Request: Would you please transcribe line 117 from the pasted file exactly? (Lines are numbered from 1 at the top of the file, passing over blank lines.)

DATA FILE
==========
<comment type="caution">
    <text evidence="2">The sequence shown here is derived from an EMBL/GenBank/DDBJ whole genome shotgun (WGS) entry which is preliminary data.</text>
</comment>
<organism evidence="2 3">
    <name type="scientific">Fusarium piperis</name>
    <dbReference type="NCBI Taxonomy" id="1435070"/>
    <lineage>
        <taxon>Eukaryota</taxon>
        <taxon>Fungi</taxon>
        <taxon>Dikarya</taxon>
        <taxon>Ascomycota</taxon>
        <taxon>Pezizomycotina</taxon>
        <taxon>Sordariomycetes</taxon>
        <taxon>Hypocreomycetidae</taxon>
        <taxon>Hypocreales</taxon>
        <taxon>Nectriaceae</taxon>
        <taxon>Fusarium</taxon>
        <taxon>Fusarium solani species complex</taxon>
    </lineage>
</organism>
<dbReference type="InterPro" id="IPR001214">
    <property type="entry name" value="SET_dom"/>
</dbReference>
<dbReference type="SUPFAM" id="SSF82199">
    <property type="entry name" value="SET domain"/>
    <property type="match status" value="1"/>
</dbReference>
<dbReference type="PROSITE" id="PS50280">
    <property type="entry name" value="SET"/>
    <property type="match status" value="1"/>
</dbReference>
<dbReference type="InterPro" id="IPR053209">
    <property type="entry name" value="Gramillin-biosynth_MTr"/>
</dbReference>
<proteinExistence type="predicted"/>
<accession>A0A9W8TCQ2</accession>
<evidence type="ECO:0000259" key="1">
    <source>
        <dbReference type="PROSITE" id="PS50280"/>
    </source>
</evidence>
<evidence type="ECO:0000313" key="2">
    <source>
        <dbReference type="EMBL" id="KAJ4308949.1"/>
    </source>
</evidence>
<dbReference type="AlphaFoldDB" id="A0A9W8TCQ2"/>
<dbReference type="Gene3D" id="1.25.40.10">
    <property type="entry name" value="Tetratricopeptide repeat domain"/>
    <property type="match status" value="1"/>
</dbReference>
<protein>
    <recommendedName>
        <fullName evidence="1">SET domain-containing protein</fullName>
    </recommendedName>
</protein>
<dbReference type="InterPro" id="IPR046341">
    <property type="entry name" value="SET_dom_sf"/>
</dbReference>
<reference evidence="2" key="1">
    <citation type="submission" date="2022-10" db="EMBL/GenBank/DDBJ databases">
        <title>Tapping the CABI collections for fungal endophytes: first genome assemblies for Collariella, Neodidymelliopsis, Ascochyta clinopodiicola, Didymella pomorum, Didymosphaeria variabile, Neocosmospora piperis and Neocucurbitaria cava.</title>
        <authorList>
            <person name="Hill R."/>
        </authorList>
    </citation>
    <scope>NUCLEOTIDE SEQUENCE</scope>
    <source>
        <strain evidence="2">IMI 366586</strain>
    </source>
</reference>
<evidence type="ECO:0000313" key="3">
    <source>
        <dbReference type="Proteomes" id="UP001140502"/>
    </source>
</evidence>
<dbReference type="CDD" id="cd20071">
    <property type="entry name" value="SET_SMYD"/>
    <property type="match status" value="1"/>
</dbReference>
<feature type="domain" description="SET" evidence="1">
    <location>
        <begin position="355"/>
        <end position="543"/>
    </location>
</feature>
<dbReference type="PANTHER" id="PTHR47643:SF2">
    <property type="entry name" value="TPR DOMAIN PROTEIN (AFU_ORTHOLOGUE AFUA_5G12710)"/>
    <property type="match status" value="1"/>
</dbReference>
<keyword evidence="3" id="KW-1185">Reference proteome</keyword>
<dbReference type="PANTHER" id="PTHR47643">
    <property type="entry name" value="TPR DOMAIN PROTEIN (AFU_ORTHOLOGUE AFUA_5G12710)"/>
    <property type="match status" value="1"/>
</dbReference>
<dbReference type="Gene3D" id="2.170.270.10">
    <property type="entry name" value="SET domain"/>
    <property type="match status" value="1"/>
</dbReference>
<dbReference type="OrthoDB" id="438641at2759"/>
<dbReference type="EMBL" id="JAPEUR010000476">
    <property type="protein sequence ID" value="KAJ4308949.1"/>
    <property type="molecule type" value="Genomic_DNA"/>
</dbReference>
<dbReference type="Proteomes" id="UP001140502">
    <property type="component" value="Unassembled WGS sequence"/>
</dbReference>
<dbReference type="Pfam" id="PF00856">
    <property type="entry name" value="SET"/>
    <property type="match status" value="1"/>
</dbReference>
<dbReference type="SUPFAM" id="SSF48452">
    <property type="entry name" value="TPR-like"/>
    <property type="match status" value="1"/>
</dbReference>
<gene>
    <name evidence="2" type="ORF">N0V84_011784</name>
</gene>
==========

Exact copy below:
    <name evidence="2" type="ORF">N0V84_011784</name>